The main opposition party has submitted a petition to the president of India, Ram Nath Kovind, to sack home minister Amit Shah for “abdication of duty”. Their appeal said that: “Instead of taking active steps to remedy or diffuse the situation, the central government and also the newly elected Delhi government, have remained mute spectators as completely mindless rage, designed violence and organised looting of property has continued unabated.”

An activist who joined a rally outside the office of the chief minister, said that dozens of protesters were fired upon with water canon, detained and beaten by police.

Suyash Tripathi, 22, who went to demand action Mr Kejriwal having previously spoken to The Independent about getting injured in the clashes, said he and 40 others were arrested in the small hours of Wednesday morning and held for eight hours.

He said officers beat the protesters both in the street and in lockup, accusing police of “slapping us, kicking us, hitting us with their shoes, using their elbows, knees in the back”. Mr Tripathi, a Hindu, said police insulted his bearded Muslim friend “using racial, religious comments - calling him a terrorist”. He said he was beaten until he was “bleeding all over”.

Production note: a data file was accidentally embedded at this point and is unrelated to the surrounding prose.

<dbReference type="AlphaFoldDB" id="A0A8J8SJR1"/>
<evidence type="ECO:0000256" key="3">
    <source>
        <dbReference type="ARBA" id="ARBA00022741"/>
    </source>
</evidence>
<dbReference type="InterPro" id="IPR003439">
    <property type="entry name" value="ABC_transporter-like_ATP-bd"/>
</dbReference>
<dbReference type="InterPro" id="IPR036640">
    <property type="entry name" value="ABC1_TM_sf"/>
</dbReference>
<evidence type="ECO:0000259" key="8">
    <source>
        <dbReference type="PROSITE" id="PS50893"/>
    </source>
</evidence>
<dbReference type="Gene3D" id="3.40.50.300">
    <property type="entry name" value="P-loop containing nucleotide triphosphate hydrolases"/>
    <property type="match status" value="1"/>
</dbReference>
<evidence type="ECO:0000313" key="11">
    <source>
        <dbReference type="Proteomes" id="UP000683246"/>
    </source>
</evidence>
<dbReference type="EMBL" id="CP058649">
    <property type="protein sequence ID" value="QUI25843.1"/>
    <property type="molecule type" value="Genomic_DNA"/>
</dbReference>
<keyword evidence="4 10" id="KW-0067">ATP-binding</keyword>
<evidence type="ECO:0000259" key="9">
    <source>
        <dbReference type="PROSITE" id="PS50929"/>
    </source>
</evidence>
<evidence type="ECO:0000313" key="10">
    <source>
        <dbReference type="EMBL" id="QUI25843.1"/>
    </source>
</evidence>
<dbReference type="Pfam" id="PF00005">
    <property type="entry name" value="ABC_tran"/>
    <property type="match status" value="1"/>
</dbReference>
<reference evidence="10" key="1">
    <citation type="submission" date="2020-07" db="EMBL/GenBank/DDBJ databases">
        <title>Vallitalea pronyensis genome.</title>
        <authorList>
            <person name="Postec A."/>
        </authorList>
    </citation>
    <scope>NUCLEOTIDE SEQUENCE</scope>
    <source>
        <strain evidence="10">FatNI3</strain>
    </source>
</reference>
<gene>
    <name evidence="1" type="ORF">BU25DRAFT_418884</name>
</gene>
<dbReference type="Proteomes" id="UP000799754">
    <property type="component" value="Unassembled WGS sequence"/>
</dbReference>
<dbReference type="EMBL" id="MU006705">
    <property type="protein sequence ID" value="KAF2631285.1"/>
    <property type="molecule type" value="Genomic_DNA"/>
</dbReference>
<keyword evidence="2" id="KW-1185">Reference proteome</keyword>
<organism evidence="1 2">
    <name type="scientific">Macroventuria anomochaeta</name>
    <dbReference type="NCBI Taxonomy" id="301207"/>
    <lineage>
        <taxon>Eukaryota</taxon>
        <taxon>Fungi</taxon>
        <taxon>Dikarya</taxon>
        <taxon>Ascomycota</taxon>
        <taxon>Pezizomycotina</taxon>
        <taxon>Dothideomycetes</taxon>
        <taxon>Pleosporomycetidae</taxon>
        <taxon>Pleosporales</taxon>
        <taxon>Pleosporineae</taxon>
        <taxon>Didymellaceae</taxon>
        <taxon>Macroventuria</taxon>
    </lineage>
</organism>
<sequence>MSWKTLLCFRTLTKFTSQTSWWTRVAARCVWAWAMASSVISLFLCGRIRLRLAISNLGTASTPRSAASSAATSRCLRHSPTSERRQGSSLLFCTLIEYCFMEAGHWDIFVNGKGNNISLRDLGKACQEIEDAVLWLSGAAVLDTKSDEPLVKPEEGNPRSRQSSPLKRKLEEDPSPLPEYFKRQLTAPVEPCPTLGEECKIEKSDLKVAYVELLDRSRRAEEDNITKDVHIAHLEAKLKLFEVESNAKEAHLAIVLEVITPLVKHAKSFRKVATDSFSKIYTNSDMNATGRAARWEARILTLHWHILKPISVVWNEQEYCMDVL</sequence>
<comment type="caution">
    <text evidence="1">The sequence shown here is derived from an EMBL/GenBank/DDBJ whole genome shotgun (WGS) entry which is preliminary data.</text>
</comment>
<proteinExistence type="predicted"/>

Mr Tripathi said he believed the police had absorbed the biases of what he called “a systematic approach that says anyone who protests is a Muslim, and they should be kicked out”.

“They (the police) beat us because they are biased [against Muslims]. I am a Hindu, but they didn't know that when they beat us up [at first]. When it came to registering our names, they saw mine and the Station House Officer said: 'What are you doing here? Why are you protesting with the Muslims?' 

“I told him I am protesting because this is not about Muslims, it is about us, it is about all Indians, and we will keep protesting.”

Late on Wednesday, a US government commission on religious freedoms around the world accused of the Indian government of “failing in its duty to protect its citizens”, saying it was deeply troubled by the violence in Delhi and accounts that police failed to stop attacks on Muslims.

The same panel, the USCIRF, made headlines for criticising Mr Modi’s new citizenship laws as discriminatory to Muslims on the eve of Donald Trump’s state visit to the country. The USCIRF is independent of the Trump administration, though it advises the White House and Congress on foreign affairs.

In a statement, the Indian foreign ministry spokesperson Raveesh Kumar accused the commission, as well as “sections of the media and a few individuals”, of making “factually inaccurate and misleading [comments]” and “politicising” the violence.

“Our law enforcement agencies are working on the ground to prevent violence and ensure restoration of confidence and normalcy,” he said.

“Senior representatives of the government have been involved in that process. Prime minister [Modi] has publicly appealed for peace and brotherhood. We would urge that irresponsible comments are not made at this sensitive time.”